Chess Opening Theory/1. e4/1...e5/2. Nf3/2...Nc6/3. d4/3...exd4/4. Bc4< Chess Opening Theory | 1. e4 | 1...e5 | 2. Nf3 | 2...Nc6 | 3. d4 | 3...exd4
Black can continue the Scotch with 4...Bc5 5.c3 and now 5...Nf6 will transpose into a safe variation of the Giuoco Piano. Alternatively, he can transpose into the Two Knights Defense with 4...Nf6 and White has now two sound options: the obvious 5. e5 and 5. O-O. In the first case 5. e5 white goes for maintaining a strong center and an open game with chances for both sides. 5. O-O gives away the pawn, and while taking it might seem risky due to 6.. Re1 it's perfectly sound, and white will only get his pawn back.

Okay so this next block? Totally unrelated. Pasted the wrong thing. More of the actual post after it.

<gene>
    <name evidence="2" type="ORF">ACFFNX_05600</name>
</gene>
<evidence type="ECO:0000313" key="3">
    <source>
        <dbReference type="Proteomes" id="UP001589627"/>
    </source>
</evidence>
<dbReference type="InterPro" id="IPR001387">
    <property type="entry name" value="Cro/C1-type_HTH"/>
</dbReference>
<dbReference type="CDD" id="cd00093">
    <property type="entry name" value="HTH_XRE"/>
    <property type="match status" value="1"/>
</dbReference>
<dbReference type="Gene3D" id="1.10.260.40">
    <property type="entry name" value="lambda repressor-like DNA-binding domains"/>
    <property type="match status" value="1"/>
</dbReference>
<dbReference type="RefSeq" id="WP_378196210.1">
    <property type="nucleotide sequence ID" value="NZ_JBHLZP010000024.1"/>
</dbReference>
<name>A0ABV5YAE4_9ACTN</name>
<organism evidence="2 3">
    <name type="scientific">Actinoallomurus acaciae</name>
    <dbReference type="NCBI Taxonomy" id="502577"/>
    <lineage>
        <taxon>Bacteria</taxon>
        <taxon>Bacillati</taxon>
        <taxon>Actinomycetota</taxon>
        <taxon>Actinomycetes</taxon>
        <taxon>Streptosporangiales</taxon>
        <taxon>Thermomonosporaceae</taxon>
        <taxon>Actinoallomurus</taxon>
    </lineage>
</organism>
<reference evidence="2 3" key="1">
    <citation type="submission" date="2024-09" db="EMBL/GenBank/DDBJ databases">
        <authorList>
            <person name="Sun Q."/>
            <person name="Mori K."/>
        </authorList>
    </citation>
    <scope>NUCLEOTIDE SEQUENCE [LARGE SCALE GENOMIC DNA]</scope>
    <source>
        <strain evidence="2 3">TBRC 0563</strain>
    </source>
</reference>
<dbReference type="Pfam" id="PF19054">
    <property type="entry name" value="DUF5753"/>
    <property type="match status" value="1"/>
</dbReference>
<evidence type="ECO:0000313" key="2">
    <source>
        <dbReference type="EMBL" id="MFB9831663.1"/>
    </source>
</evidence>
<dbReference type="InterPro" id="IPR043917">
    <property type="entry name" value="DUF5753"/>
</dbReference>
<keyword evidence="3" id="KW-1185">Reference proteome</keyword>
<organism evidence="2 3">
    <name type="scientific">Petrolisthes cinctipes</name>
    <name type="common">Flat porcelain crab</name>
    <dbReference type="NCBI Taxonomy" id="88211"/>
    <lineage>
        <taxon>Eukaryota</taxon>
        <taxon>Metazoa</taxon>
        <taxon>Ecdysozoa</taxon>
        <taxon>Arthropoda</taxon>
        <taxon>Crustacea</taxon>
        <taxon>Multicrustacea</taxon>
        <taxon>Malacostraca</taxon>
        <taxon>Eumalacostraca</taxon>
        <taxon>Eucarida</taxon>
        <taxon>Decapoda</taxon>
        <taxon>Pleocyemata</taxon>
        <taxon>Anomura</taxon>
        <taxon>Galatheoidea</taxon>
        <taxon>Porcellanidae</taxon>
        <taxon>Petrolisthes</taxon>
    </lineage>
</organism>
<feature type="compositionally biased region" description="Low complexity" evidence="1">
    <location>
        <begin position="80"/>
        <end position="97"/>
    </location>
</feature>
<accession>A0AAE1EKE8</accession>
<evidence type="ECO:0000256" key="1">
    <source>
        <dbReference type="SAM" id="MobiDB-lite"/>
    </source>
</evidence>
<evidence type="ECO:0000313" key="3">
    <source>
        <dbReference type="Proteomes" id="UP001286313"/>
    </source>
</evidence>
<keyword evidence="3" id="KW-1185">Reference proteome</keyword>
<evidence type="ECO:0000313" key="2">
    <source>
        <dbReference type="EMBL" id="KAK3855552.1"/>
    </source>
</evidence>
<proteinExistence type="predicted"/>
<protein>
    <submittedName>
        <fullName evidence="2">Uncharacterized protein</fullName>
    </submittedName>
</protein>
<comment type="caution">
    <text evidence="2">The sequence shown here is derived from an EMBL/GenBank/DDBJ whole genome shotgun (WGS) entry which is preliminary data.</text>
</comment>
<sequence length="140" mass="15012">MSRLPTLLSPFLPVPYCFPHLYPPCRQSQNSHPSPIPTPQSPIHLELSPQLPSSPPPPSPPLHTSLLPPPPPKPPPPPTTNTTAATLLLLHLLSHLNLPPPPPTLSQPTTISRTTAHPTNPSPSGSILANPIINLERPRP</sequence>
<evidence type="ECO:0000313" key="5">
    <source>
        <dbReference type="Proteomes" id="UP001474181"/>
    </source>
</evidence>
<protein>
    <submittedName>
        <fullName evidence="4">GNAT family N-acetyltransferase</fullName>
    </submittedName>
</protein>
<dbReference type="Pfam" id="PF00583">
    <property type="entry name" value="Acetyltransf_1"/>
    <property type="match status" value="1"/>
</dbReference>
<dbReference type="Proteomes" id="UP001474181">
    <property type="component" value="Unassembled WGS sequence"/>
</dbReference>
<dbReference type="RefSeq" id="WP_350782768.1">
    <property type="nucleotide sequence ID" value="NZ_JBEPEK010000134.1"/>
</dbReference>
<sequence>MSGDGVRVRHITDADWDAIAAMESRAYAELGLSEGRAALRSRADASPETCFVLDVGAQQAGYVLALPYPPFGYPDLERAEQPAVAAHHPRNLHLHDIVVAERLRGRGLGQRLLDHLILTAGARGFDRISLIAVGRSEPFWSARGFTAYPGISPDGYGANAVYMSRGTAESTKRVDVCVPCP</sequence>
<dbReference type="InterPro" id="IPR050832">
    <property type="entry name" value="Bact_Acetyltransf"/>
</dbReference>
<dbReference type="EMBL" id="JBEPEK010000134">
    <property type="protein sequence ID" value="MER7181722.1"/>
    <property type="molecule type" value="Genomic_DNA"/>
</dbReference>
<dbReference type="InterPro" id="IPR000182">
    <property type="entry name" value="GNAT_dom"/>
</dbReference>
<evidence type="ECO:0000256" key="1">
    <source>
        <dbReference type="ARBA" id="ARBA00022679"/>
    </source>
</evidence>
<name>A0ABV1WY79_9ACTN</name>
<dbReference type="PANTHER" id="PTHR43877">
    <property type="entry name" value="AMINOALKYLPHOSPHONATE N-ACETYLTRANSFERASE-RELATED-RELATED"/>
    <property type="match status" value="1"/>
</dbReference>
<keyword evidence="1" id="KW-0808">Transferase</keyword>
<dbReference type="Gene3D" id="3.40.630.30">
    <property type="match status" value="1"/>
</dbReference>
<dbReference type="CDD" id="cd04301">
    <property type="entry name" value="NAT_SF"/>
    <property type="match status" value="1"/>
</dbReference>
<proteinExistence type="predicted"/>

Black can instead accept the gambit with 5...dxc3 but this is riskier because White will gain a lead in development. A possible continuation is 6.Nxc3 (Grandmaster Sveshnikov has played 6.Bxf7+!? Kxf7 7.Qd5+ followed by 8.Qxc5 recommended in Chess Openings for White, explained) 6...d6 7.Qb3 Qd7 8.Nd5 Nge7 9.Qc3 0-0.Göring Gambit'. This gambit is quite similar to the Danish Gambit.
1. e4 e5 2. Nf3 Nc6 3. d4 exd4 4. Bc4
|Two Knights Defence
|= to 1.e4 e5 2.Nf3 Nc6 3.Bc4 Nf6 4.d4 exd4|
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- Batsford Chess Openings 2 (1989, 1994). Garry Kasparov, Raymond Keene. ISBN 0-8050-3409-9.